Conversation involve questions. The asking of questions is either meant to illicit and answer or to provoke thought that provides an answer, even if the answer is a tentative “I don’t know.” I often tell my students that it is better to have an informed “I don’t know” than a forced make-ready answer.
When it comes to Christ, when it comes to following Christ, when it comes to who Christ is and what he did, there are some questions that need to be asked. The answers to these questions will and do divide. The division regards differences in beliefs, convictions, or knowledge concerning the object.
Christ asked Peter a very divisive question: “Who do you say that I am?” Others had differing opinions. Some said Elijah. Others John the Baptist. The contrastive de tells us that Christ was asking what Peter thought in contrast to what the others thought. “You are the Christ, the son of the living God,” he answeredÂ (Matt. 16:16). With this answer Peter contrasted his beliefs about Christ with all the others who gave different options. Peter believed he was right and the others wrong.
This was an early confession, a creed, a statement of faith that was in response to a question. It was not from the lips of Christ, but one of his followers. Peter was the first to put his theology into a creed. This creed not only separated him from other contemporaries, but has separated Christianity as a confession of faith from all other alternatives since. “Who do you say that I am?”
But this was not the end. As I will attempt to demonstrate, there was a progressive development of a creedal belief in the New Testament that distinguished Christianity as a distinct system of belief.
By the time Paul wrote his firstÂ letter to the Corinthians (56AD), there was already the workings of a defined ChristianÂ creed.Â Not only was Christianity defined by a belief in Christ as the son of God, butÂ added to this was the confession ofÂ Christ’s death burial and resurrection.
1 Corinthians 15:3-8 3 For I delivered to you as of first importance what I also received, that Christ died for our sins according to the Scriptures, 4 and that He was buried, and that He was raised on the third day according to the Scriptures, 5 and that He appeared to Cephas, then to the twelve. 6 After that He appeared to more than five hundred brethren at one time, most of whom remain until now, but some have fallen asleep; 7 then He appeared to James, then to all the apostles; 8 and last of all, as to one untimely born, He appeared to me also.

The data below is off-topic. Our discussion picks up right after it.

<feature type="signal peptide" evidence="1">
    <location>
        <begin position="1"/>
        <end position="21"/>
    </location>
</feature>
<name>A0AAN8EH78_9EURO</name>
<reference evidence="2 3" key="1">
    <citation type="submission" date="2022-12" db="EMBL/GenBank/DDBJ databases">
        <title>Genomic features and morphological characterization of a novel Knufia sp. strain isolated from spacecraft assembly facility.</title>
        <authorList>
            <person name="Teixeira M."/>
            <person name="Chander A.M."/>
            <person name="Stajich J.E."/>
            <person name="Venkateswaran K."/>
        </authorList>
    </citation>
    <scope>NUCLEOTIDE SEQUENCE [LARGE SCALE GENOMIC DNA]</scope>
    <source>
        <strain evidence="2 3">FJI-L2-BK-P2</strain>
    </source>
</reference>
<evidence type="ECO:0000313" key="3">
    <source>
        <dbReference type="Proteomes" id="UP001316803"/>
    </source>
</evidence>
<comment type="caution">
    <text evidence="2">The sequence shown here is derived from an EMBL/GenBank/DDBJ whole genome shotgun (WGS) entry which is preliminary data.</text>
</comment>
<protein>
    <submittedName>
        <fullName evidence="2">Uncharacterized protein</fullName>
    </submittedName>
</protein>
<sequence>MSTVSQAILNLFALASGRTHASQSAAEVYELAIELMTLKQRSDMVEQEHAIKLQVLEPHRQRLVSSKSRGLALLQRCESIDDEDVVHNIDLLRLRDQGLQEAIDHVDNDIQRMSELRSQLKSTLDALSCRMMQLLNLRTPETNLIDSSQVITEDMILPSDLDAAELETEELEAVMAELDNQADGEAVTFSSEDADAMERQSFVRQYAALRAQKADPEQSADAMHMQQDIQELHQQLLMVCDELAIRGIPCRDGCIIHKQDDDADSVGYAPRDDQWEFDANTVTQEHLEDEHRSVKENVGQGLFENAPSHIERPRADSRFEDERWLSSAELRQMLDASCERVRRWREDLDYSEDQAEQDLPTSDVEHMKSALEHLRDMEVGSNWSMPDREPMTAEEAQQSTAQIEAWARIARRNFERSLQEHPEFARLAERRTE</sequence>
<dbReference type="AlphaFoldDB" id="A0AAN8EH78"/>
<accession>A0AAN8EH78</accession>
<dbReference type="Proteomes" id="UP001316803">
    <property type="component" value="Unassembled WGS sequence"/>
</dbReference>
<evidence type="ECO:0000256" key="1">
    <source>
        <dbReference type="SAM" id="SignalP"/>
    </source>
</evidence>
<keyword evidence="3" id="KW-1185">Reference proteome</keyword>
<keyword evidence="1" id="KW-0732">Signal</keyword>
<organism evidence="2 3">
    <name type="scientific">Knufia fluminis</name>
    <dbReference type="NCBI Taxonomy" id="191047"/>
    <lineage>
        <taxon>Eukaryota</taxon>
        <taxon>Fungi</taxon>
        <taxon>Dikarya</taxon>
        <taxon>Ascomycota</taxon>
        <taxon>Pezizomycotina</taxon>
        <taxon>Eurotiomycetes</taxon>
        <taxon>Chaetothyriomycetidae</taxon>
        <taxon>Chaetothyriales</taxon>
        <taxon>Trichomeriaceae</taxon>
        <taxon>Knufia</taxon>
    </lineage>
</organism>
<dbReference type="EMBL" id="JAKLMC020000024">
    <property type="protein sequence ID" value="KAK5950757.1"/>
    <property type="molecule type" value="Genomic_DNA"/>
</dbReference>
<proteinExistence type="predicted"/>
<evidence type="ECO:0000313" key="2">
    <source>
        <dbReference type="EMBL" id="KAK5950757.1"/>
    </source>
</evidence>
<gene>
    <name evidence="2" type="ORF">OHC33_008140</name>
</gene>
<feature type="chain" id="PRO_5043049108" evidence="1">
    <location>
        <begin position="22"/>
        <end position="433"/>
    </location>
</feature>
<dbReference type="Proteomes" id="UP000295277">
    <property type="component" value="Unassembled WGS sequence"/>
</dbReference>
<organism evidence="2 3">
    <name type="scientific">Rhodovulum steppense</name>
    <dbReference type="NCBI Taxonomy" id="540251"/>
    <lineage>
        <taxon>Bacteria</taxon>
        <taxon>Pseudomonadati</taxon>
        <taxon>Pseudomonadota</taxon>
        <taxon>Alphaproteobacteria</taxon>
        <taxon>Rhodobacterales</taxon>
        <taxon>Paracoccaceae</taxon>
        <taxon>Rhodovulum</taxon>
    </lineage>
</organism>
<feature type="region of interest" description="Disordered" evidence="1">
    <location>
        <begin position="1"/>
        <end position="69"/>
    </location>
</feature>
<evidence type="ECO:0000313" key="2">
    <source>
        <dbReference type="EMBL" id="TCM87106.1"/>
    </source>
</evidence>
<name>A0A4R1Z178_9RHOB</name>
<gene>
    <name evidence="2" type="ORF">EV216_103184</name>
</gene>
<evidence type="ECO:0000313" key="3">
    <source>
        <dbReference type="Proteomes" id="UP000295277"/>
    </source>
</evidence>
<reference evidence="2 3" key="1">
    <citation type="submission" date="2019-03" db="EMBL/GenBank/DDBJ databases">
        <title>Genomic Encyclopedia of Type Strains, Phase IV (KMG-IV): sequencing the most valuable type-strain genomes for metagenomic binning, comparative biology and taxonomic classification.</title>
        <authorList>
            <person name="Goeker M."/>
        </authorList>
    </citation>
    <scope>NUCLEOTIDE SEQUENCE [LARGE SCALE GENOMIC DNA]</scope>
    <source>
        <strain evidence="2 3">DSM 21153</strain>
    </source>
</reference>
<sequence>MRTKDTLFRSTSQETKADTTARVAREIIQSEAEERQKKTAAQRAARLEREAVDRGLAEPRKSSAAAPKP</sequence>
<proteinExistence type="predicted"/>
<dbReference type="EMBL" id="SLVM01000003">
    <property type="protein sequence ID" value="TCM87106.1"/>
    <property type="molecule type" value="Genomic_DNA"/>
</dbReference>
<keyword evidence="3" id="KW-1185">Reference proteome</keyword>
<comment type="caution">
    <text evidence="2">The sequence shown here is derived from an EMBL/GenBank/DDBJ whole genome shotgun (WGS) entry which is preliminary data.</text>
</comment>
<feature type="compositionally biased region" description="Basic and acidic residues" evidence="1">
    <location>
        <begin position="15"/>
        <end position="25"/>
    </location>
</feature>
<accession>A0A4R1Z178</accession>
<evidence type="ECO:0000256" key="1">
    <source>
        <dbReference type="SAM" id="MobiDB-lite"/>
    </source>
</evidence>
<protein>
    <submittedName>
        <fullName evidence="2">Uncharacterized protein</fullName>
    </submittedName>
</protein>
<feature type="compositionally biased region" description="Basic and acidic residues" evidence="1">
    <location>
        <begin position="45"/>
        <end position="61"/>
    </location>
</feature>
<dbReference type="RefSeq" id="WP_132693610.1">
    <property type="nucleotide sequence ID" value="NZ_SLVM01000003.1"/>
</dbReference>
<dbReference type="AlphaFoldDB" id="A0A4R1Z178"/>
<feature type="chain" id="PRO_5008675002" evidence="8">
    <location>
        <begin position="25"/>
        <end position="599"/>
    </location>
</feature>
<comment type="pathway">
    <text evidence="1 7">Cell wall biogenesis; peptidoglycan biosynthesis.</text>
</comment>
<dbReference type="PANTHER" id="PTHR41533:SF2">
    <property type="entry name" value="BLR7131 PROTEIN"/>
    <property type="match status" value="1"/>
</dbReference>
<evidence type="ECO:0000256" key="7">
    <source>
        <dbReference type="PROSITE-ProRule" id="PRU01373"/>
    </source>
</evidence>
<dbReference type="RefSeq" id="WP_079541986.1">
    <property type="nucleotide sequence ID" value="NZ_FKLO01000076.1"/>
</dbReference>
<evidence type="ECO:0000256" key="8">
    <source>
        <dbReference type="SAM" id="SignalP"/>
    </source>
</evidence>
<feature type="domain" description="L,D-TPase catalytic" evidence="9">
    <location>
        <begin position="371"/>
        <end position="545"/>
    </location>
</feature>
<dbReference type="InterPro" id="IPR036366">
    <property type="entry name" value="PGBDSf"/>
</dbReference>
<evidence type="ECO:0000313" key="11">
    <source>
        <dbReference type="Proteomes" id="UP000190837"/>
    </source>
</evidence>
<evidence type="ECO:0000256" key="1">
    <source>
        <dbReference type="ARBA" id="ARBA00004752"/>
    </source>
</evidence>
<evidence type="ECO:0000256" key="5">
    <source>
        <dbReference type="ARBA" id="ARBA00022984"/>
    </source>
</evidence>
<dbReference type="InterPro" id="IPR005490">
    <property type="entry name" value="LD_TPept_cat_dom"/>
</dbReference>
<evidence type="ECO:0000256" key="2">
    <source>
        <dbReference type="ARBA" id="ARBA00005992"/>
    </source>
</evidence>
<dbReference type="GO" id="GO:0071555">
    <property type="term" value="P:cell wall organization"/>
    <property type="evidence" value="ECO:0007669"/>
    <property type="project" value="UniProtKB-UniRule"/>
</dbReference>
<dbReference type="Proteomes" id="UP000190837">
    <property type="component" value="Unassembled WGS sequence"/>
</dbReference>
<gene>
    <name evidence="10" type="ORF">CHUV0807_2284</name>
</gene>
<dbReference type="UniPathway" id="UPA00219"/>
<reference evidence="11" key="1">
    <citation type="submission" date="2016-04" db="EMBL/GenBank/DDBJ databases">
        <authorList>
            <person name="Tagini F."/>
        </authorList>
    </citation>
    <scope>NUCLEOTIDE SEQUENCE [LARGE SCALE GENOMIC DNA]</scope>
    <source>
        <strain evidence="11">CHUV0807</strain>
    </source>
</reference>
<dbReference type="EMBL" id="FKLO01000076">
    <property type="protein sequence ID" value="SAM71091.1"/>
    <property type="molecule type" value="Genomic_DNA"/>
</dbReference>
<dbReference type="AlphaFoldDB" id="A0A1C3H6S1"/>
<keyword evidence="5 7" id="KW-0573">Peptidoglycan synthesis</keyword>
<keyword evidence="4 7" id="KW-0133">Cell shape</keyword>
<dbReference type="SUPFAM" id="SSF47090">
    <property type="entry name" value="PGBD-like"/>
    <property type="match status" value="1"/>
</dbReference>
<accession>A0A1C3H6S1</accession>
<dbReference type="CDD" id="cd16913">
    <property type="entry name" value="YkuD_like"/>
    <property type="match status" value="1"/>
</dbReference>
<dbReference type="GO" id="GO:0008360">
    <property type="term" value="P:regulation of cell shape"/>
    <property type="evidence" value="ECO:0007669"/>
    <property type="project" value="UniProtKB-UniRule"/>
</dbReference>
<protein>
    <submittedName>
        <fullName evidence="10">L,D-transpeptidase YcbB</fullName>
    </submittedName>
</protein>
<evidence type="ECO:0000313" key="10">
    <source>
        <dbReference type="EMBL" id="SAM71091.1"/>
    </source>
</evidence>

Paul says that this was of “first importance.” In other words, this was essential to the Christian faith. As well, Paul says that he “received” this. It was given over to him and he “delivered” it to others. It was already part of the Christian tradition. As Keener notes in the IVP Bible Background Commentary,
â€œHanded on to you â€¦ what I had receivedâ€ is the language of what scholars call â€œtraditioning.â€ Jewish teachers would pass on their teachings to their students, who would in turn pass them on to their own students. The students could take notes, but they delighted especially in oral memorization and became quite skilled at it; memorization was a central feature of ancient education. In the first generation, the tradition would be very accurate; this tradition may even be a verbatim citation.“
This was an established creed of the day, it was part of the tradition that was being handed down. This “tradition” is often referred to as the paradosis or the “things received or handed on.”
Paul further illustrates how this Christian creedal traditionÂ included a belief and confession of Christ’s ontological identity with the father as well as his present Lordship in Phil 2.
Have this mind among yourselves, which is yours in Christ Jesus, 6 who, though he was in the form of God, did not count equality with God a thing to be grasped, 7 but made himself nothing, taking the form of a servant, being born in the likeness of men. And being found in human form, 8 he humbled himself by becoming obedient to the point of death, even death on a cross. 9 Therefore God has highly exalted him and bestowed on him the name that is above every name, 10 so that at the name of Jesus every knee should bow, in heaven and on earth and under the earth, 11 and every tongue confess that Jesus Christ is Lord, to the glory of God the Father. (Phil. 2:5-11)
Paul borrows language commonly used in Greek homonoia speeches (cf. Keener). This passageÂ is believed to be a creedal hymn thatÂ was pre-Pauline in origin (probably beginning in v. 6). It was part of theÂ kerygmatic (preaching)Â essence of the GospelÂ (Ralph Martin, Word Biblical Commentary).
This developing creedal tradition that separated Christianity as a definite system of belief is further seen in Paul’s second letter to Timothy. There were more questions that had to be answered and your answer would separate you from the alternatives.
For this reason I endure all things for the sake of those who are chosen, so that they also may obtain the salvation which is in Christ Jesus and with it eternal glory. 11 It is a trustworthy statement: For if we died with Him, we will also live with Him; 12 If we endure, we will also reign with Him; If we deny Him, He also will deny us; 13 If we are faithless, He remains faithful, for He cannot deny Himself. 14 Remind them of these things, and solemnly charge them in the presence of God not to wrangle about words, which is useless and leads to the ruin of the hearers. (2 Timothy 2:10-14)